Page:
By the end of this week we will be on the road in Uganda, travelling to the north of the country for our latest field recording visit. It’s a good time to reflect on the importance and relevance a project such as Singing Wells.
Why should we record and archive traditional music?
Our objectives are not about archiving music for the sake of it. We do not see ourselves as ‘fossil collectors’, merely recording the music and dance performances of traditional groups and then archiving it in sound libraries where it might become largely inaccessible to most audiences, including the performers themselves. Our aim is to make sure that what we witness, record, document and store is also shared with the widest possible audience. Our recordings are added to our Music Map of East Africa for everyone to hear but only after we have received the permission of the performers to do so, of course.
High quality field recordings of indigenous music groups are a valuable resource for those want to learn from these traditional cultural expressions. They have the potential to empower communities to continue to perform and educate future generations. Recordings must be professionally archived as history shows us that they can have a huge impact on the communities from which they originate, as Janet Topp Fargion, Curator of World and Traditional Music at the British Library points out in the book ‘Ethnomusicology of East Africa: Perspectives from Uganda and Beyond’. In her chapter entitled ‘Connecting with Communities: Building Sustainable Models for Audiovisual Archiving into the Future’, Janet gives us some inspiring examples of how archived recordings have helped communities, one of which centres on the Batwa people of south west Uganda – the community we recorded for the Singing Wells project back in November 2011 (click here for field reports).
In the mid 1960’s an ethnomusicologist called Peter Cooke recorded oral histories of the Batwa tribe in Uganda, who were, at that time, a community of forest dwelling hunter-gatherers. Cooke’s recordings were subsequently archived at the British Library. The recordings were recently found by Chris Kidd, a Ph.D. student who was working for the United Organisation for Batwa Development in Uganda (UOBDU). Chris took the recordings back to Uganda and re-introduced them to the Batwa people who had since become a poor, landless and disempowered community following their eviction from the forests due to the gorilla conservation project in the mountainous south west region of the country.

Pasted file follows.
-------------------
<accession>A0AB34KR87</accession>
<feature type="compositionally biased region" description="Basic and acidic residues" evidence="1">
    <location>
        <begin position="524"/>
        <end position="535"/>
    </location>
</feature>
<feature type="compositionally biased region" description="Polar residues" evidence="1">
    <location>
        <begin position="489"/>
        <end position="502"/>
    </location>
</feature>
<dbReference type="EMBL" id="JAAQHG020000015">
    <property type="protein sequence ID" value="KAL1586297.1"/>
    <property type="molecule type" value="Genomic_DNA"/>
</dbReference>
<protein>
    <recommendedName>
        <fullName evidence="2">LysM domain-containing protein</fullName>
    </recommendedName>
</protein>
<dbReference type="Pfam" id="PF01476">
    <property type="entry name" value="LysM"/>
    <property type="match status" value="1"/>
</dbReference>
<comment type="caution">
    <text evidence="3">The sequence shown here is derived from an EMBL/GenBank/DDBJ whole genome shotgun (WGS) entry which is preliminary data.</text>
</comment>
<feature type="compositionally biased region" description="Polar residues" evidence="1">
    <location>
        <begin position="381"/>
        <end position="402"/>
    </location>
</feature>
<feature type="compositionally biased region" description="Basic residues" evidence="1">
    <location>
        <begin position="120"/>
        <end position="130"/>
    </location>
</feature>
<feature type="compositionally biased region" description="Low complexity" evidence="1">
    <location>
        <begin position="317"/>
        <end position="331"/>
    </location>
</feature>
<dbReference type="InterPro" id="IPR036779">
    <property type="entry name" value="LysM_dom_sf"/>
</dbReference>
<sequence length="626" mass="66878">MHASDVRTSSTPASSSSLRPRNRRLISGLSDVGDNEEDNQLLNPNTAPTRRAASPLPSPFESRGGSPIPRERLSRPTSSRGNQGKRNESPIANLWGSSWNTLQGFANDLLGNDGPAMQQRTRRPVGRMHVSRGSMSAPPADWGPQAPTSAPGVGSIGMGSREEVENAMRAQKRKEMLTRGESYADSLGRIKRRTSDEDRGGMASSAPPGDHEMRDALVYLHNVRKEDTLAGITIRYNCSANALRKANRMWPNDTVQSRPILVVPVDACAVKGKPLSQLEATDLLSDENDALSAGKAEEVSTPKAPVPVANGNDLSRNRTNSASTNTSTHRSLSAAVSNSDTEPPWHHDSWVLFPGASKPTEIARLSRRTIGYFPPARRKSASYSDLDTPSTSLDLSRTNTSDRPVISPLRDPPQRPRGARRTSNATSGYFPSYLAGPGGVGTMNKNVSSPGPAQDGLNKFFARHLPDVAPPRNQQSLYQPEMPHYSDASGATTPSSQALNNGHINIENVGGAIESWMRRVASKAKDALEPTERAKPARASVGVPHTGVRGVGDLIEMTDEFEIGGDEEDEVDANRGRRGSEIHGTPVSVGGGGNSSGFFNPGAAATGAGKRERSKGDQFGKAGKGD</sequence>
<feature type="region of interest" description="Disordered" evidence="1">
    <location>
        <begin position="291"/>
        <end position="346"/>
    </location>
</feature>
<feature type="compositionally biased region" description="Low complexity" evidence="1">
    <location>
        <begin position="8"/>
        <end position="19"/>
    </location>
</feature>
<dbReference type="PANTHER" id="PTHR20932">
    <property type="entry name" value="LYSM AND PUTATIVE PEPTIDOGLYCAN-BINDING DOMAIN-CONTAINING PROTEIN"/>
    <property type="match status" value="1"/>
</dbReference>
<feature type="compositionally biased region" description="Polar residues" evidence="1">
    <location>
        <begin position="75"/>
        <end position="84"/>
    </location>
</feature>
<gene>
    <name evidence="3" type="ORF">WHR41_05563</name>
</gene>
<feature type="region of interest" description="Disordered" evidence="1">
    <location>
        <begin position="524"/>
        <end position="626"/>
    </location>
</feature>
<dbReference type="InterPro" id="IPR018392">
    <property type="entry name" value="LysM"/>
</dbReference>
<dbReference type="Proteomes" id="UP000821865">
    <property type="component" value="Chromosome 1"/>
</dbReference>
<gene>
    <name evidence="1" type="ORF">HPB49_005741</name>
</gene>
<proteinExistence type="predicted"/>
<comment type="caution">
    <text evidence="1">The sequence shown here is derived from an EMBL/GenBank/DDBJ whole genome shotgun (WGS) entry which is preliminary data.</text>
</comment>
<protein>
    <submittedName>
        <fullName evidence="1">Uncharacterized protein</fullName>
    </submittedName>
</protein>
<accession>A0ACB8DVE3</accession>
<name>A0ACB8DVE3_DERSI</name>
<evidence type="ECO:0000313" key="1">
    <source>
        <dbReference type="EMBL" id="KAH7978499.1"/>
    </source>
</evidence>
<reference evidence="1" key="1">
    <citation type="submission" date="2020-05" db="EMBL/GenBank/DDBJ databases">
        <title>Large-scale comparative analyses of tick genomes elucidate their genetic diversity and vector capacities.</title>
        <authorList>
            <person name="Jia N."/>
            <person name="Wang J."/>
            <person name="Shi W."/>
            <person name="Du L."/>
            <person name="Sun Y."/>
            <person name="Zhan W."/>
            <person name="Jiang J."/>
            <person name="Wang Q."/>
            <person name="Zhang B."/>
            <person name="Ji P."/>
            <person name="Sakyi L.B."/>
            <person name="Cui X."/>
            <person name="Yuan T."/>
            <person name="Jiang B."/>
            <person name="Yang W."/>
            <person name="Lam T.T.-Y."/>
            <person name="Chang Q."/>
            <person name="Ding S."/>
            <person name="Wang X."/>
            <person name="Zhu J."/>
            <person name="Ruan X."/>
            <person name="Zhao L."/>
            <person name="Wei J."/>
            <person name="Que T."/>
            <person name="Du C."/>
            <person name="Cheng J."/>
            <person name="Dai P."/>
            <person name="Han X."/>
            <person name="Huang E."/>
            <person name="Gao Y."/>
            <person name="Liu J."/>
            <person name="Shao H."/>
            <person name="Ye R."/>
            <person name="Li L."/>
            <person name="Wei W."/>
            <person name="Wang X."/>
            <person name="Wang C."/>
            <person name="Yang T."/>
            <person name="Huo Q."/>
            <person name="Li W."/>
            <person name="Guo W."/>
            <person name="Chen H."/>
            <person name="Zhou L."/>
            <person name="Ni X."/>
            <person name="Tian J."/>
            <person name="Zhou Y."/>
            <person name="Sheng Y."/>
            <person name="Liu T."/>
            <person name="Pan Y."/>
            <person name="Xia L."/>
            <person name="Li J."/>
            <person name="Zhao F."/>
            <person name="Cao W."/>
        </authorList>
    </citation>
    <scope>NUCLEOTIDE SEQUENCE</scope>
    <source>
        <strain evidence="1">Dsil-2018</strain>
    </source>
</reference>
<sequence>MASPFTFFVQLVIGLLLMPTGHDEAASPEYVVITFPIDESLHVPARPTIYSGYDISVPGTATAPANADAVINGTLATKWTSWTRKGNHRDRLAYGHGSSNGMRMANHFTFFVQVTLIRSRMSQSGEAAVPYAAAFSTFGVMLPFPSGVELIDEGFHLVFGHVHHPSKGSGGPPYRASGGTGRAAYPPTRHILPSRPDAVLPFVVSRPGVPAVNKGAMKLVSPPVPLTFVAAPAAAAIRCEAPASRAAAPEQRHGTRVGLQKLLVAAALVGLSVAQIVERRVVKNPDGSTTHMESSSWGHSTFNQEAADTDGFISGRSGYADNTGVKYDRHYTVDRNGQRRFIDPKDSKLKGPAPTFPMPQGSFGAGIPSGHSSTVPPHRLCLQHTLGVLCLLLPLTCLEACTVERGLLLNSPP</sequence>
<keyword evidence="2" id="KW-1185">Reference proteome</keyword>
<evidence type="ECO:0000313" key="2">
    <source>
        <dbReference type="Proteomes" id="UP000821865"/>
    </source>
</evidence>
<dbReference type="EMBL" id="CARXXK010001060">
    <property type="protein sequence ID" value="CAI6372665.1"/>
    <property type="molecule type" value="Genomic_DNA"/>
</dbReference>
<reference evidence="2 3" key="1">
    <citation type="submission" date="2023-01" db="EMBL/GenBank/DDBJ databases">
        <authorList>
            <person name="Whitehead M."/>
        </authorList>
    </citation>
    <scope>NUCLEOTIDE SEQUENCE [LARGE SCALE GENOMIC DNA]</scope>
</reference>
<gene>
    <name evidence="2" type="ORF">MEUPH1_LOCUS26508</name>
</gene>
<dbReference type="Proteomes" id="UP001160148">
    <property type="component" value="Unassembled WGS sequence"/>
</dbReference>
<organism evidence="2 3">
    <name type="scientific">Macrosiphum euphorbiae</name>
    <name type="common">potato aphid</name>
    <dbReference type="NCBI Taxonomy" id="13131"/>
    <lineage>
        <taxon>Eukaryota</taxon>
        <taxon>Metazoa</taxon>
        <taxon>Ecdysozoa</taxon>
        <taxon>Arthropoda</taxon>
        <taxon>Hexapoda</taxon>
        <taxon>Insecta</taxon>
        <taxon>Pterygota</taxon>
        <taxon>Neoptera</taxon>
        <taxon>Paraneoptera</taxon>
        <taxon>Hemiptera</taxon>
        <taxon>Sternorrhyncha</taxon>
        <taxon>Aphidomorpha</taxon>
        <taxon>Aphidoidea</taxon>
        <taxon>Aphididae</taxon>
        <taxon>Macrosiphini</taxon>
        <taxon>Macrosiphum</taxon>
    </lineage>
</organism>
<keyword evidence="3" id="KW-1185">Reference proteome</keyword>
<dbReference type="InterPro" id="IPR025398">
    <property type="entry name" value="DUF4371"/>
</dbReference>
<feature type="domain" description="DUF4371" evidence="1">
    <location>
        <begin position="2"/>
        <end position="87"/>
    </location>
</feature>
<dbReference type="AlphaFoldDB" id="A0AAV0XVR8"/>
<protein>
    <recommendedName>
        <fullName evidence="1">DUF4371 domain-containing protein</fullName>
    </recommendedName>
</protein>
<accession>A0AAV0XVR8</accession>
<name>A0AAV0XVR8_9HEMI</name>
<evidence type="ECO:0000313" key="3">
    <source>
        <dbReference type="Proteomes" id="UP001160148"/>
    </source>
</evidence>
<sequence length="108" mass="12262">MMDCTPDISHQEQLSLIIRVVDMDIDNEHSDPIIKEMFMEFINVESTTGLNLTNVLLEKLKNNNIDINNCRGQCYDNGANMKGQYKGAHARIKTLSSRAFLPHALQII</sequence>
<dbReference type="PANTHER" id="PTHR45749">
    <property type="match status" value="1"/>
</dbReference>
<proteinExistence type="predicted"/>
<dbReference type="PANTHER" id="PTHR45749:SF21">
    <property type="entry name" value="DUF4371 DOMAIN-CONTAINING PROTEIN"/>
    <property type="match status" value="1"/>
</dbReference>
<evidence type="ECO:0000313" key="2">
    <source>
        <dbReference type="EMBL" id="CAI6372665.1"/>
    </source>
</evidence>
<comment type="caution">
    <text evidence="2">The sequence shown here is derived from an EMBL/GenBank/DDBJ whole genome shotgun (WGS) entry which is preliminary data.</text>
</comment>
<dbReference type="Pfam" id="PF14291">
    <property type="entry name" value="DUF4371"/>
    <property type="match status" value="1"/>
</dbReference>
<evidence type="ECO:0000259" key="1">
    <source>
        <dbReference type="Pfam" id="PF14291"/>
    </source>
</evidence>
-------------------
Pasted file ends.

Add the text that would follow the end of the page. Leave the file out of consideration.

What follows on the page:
In particular, Chris played a recording to Jeremiah Bunjagare whose father’s voice had been captured by Cook back in the 60’s. The father had passed away many years before and his native language ‘Rutwa’ was fast dying out. When Bunjagare heard his father’s voice he danced for joy and thanked Kidd for ‘bringing his father back to life’. Listening to the recordings had allowed him and other members of the community to reflect on a time when the Batwa were respected as a people and for their culture, a time when they had ‘sat beside kings’.
Chris Kidd is now working as a Project Officer in Uganda for the Forest Peoples Programme.
Another inspirational example of how properly archived recordings can help communities comes from the work of Samuel Kahunde, a Ugandan student whose doctoral thesis centred on issues of preservation and musical change. Kahunde accessed the recordings of Klaus Wachsmann which had been made in Uganda in the early 50’s and were archived at the British Library. He used the recordings to research how musical performance had changed over the years. He focussed on the music of the Buganda Royal Court which had not been heard for a generation after the Buganda Kingdom was abolished in 1966 by Milton Obote. The Kingdom was reinstated in 1987 and the Wachsmann recordings have inspired a new generation to revive some of the instrumental and stylistic traditions of old.
The Klaus Wachsmann collection is being repatriated to Uganda at the Makerere University in Kampala. The curator of the music archive is Dr. Sylvia Antonia Nannyonga-Tamusuza who we will be meeting while we are in Uganda next week.
Ethnomusicology in East Africa: Perspectives from Uganda and Beyond
Published in 2012 by Fountain Publishers, Kampala. Editors: Sylvia Nannyonga-Tamusuza and Thomas Solmon
Available in print from African Books Collective: click here